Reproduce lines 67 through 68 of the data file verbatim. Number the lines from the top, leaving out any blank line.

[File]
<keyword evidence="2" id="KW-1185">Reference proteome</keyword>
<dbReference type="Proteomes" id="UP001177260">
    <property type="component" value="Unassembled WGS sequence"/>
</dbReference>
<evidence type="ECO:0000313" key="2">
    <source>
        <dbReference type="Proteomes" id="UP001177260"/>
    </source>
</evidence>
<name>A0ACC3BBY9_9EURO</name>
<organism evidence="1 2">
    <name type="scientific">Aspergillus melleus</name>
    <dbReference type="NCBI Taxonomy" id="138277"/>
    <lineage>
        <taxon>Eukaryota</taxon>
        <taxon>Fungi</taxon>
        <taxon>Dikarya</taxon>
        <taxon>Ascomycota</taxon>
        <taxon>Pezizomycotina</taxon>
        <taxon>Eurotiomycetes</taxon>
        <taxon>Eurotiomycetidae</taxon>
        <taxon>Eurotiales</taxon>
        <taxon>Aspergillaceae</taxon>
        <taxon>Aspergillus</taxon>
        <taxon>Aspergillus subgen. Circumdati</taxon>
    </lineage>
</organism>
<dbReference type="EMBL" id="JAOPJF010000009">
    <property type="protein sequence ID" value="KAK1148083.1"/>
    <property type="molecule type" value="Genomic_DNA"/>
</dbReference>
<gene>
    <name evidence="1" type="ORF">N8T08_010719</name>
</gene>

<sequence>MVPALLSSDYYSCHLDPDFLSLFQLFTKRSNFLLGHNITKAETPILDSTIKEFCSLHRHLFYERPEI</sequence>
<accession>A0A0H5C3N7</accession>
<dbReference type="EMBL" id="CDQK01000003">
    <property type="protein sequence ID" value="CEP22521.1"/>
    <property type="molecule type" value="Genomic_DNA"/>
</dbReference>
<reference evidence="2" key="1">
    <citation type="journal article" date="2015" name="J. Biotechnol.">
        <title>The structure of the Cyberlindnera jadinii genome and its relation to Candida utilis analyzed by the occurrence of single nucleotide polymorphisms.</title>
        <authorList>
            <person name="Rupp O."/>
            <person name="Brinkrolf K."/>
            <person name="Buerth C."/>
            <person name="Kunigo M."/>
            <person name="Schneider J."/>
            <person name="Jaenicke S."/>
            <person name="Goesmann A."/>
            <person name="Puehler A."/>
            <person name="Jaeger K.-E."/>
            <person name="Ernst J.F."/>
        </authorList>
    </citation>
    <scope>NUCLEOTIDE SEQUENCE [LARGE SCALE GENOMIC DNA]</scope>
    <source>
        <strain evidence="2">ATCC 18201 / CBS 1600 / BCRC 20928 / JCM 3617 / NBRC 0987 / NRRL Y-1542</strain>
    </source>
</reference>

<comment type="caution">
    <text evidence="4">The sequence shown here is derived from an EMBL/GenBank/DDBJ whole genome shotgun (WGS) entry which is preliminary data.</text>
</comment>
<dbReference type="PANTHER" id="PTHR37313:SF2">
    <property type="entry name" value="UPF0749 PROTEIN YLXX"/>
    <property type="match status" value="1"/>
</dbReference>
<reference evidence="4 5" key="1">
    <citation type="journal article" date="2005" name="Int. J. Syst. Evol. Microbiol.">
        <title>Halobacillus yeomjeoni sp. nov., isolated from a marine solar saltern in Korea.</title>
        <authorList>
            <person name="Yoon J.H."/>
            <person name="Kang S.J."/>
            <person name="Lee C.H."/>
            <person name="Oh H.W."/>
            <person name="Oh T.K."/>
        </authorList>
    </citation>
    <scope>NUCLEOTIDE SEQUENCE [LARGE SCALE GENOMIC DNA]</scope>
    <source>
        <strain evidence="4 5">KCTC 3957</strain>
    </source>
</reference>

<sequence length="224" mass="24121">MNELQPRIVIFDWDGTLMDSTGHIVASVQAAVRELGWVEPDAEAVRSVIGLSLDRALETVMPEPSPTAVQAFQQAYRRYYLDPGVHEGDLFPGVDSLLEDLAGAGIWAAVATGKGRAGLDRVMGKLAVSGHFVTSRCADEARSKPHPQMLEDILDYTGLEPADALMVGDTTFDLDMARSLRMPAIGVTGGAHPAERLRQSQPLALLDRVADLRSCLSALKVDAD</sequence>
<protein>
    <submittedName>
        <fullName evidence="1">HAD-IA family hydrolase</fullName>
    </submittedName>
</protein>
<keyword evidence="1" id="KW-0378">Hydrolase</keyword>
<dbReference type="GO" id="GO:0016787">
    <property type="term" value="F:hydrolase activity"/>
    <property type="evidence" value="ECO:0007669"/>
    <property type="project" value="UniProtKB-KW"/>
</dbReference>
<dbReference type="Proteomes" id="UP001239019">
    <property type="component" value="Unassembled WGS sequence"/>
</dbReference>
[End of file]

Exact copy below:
    <property type="match status" value="1"/>
</dbReference>